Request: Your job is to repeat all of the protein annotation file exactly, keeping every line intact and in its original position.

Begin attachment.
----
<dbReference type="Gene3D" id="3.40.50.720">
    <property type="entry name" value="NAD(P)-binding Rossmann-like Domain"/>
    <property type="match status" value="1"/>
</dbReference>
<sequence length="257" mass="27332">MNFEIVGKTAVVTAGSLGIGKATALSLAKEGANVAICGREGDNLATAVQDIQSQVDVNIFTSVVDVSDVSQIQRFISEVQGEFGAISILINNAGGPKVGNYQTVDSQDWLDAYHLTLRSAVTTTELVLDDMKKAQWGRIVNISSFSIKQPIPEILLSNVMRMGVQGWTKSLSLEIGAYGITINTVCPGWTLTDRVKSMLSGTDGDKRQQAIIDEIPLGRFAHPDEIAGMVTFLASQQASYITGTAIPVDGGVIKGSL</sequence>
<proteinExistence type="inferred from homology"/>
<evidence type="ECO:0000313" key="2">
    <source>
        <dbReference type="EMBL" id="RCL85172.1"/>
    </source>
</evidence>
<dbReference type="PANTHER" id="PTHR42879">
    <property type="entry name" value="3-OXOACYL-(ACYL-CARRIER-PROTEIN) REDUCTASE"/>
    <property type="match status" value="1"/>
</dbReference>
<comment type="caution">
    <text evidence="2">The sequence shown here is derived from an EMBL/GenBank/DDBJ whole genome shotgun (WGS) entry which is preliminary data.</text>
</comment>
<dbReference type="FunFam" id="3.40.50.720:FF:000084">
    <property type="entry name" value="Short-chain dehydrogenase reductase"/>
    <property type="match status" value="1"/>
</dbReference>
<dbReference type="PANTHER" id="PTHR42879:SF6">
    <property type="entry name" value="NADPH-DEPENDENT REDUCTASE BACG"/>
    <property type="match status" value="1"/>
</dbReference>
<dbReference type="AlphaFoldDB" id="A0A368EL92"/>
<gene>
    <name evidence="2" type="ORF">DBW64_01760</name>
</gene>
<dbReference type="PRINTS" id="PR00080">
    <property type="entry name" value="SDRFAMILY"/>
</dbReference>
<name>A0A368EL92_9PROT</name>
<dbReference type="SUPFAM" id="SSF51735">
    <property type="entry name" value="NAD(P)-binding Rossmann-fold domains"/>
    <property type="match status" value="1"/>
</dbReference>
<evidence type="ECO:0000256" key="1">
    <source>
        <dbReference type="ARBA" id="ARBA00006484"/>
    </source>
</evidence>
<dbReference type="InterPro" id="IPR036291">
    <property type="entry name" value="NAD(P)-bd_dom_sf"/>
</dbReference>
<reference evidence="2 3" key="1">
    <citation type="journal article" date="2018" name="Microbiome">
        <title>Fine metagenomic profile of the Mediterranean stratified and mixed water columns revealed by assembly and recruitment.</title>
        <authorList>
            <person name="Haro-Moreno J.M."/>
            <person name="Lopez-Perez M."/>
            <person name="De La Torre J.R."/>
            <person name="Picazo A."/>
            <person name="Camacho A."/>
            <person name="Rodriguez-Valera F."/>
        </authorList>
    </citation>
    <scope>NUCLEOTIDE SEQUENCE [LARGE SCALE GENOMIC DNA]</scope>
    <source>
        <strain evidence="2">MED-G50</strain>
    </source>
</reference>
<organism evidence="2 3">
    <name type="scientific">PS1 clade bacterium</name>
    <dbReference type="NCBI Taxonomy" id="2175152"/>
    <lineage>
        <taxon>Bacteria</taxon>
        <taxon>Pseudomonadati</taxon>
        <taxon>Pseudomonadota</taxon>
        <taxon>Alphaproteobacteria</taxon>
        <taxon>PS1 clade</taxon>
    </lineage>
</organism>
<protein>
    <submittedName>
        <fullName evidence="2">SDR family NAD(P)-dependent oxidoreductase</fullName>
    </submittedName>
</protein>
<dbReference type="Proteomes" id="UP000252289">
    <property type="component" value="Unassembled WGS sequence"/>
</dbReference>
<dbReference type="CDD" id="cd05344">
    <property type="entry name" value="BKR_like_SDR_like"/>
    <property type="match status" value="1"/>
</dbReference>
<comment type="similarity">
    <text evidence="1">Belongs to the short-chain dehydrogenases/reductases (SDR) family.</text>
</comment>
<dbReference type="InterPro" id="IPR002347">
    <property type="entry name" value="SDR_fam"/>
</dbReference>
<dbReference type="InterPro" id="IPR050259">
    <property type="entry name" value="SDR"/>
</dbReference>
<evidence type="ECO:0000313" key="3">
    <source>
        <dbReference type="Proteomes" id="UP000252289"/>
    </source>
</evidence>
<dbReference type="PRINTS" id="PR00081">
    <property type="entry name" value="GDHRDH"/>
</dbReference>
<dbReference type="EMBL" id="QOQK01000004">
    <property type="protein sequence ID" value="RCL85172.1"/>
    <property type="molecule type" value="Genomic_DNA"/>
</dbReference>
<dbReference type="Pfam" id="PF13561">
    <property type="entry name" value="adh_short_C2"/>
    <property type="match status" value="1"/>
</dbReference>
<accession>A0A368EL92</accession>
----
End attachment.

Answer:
<dbReference type="Gene3D" id="3.40.50.720">
    <property type="entry name" value="NAD(P)-binding Rossmann-like Domain"/>
    <property type="match status" value="1"/>
</dbReference>
<sequence length="257" mass="27332">MNFEIVGKTAVVTAGSLGIGKATALSLAKEGANVAICGREGDNLATAVQDIQSQVDVNIFTSVVDVSDVSQIQRFISEVQGEFGAISILINNAGGPKVGNYQTVDSQDWLDAYHLTLRSAVTTTELVLDDMKKAQWGRIVNISSFSIKQPIPEILLSNVMRMGVQGWTKSLSLEIGAYGITINTVCPGWTLTDRVKSMLSGTDGDKRQQAIIDEIPLGRFAHPDEIAGMVTFLASQQASYITGTAIPVDGGVIKGSL</sequence>
<proteinExistence type="inferred from homology"/>
<evidence type="ECO:0000313" key="2">
    <source>
        <dbReference type="EMBL" id="RCL85172.1"/>
    </source>
</evidence>
<dbReference type="PANTHER" id="PTHR42879">
    <property type="entry name" value="3-OXOACYL-(ACYL-CARRIER-PROTEIN) REDUCTASE"/>
    <property type="match status" value="1"/>
</dbReference>
<comment type="caution">
    <text evidence="2">The sequence shown here is derived from an EMBL/GenBank/DDBJ whole genome shotgun (WGS) entry which is preliminary data.</text>
</comment>
<dbReference type="FunFam" id="3.40.50.720:FF:000084">
    <property type="entry name" value="Short-chain dehydrogenase reductase"/>
    <property type="match status" value="1"/>
</dbReference>
<dbReference type="PANTHER" id="PTHR42879:SF6">
    <property type="entry name" value="NADPH-DEPENDENT REDUCTASE BACG"/>
    <property type="match status" value="1"/>
</dbReference>
<dbReference type="AlphaFoldDB" id="A0A368EL92"/>
<gene>
    <name evidence="2" type="ORF">DBW64_01760</name>
</gene>
<dbReference type="PRINTS" id="PR00080">
    <property type="entry name" value="SDRFAMILY"/>
</dbReference>
<name>A0A368EL92_9PROT</name>
<dbReference type="SUPFAM" id="SSF51735">
    <property type="entry name" value="NAD(P)-binding Rossmann-fold domains"/>
    <property type="match status" value="1"/>
</dbReference>
<evidence type="ECO:0000256" key="1">
    <source>
        <dbReference type="ARBA" id="ARBA00006484"/>
    </source>
</evidence>
<dbReference type="InterPro" id="IPR036291">
    <property type="entry name" value="NAD(P)-bd_dom_sf"/>
</dbReference>
<reference evidence="2 3" key="1">
    <citation type="journal article" date="2018" name="Microbiome">
        <title>Fine metagenomic profile of the Mediterranean stratified and mixed water columns revealed by assembly and recruitment.</title>
        <authorList>
            <person name="Haro-Moreno J.M."/>
            <person name="Lopez-Perez M."/>
            <person name="De La Torre J.R."/>
            <person name="Picazo A."/>
            <person name="Camacho A."/>
            <person name="Rodriguez-Valera F."/>
        </authorList>
    </citation>
    <scope>NUCLEOTIDE SEQUENCE [LARGE SCALE GENOMIC DNA]</scope>
    <source>
        <strain evidence="2">MED-G50</strain>
    </source>
</reference>
<organism evidence="2 3">
    <name type="scientific">PS1 clade bacterium</name>
    <dbReference type="NCBI Taxonomy" id="2175152"/>
    <lineage>
        <taxon>Bacteria</taxon>
        <taxon>Pseudomonadati</taxon>
        <taxon>Pseudomonadota</taxon>
        <taxon>Alphaproteobacteria</taxon>
        <taxon>PS1 clade</taxon>
    </lineage>
</organism>
<protein>
    <submittedName>
        <fullName evidence="2">SDR family NAD(P)-dependent oxidoreductase</fullName>
    </submittedName>
</protein>
<dbReference type="Proteomes" id="UP000252289">
    <property type="component" value="Unassembled WGS sequence"/>
</dbReference>
<dbReference type="CDD" id="cd05344">
    <property type="entry name" value="BKR_like_SDR_like"/>
    <property type="match status" value="1"/>
</dbReference>
<comment type="similarity">
    <text evidence="1">Belongs to the short-chain dehydrogenases/reductases (SDR) family.</text>
</comment>
<dbReference type="InterPro" id="IPR002347">
    <property type="entry name" value="SDR_fam"/>
</dbReference>
<dbReference type="InterPro" id="IPR050259">
    <property type="entry name" value="SDR"/>
</dbReference>
<evidence type="ECO:0000313" key="3">
    <source>
        <dbReference type="Proteomes" id="UP000252289"/>
    </source>
</evidence>
<dbReference type="PRINTS" id="PR00081">
    <property type="entry name" value="GDHRDH"/>
</dbReference>
<dbReference type="EMBL" id="QOQK01000004">
    <property type="protein sequence ID" value="RCL85172.1"/>
    <property type="molecule type" value="Genomic_DNA"/>
</dbReference>
<dbReference type="Pfam" id="PF13561">
    <property type="entry name" value="adh_short_C2"/>
    <property type="match status" value="1"/>
</dbReference>
<accession>A0A368EL92</accession>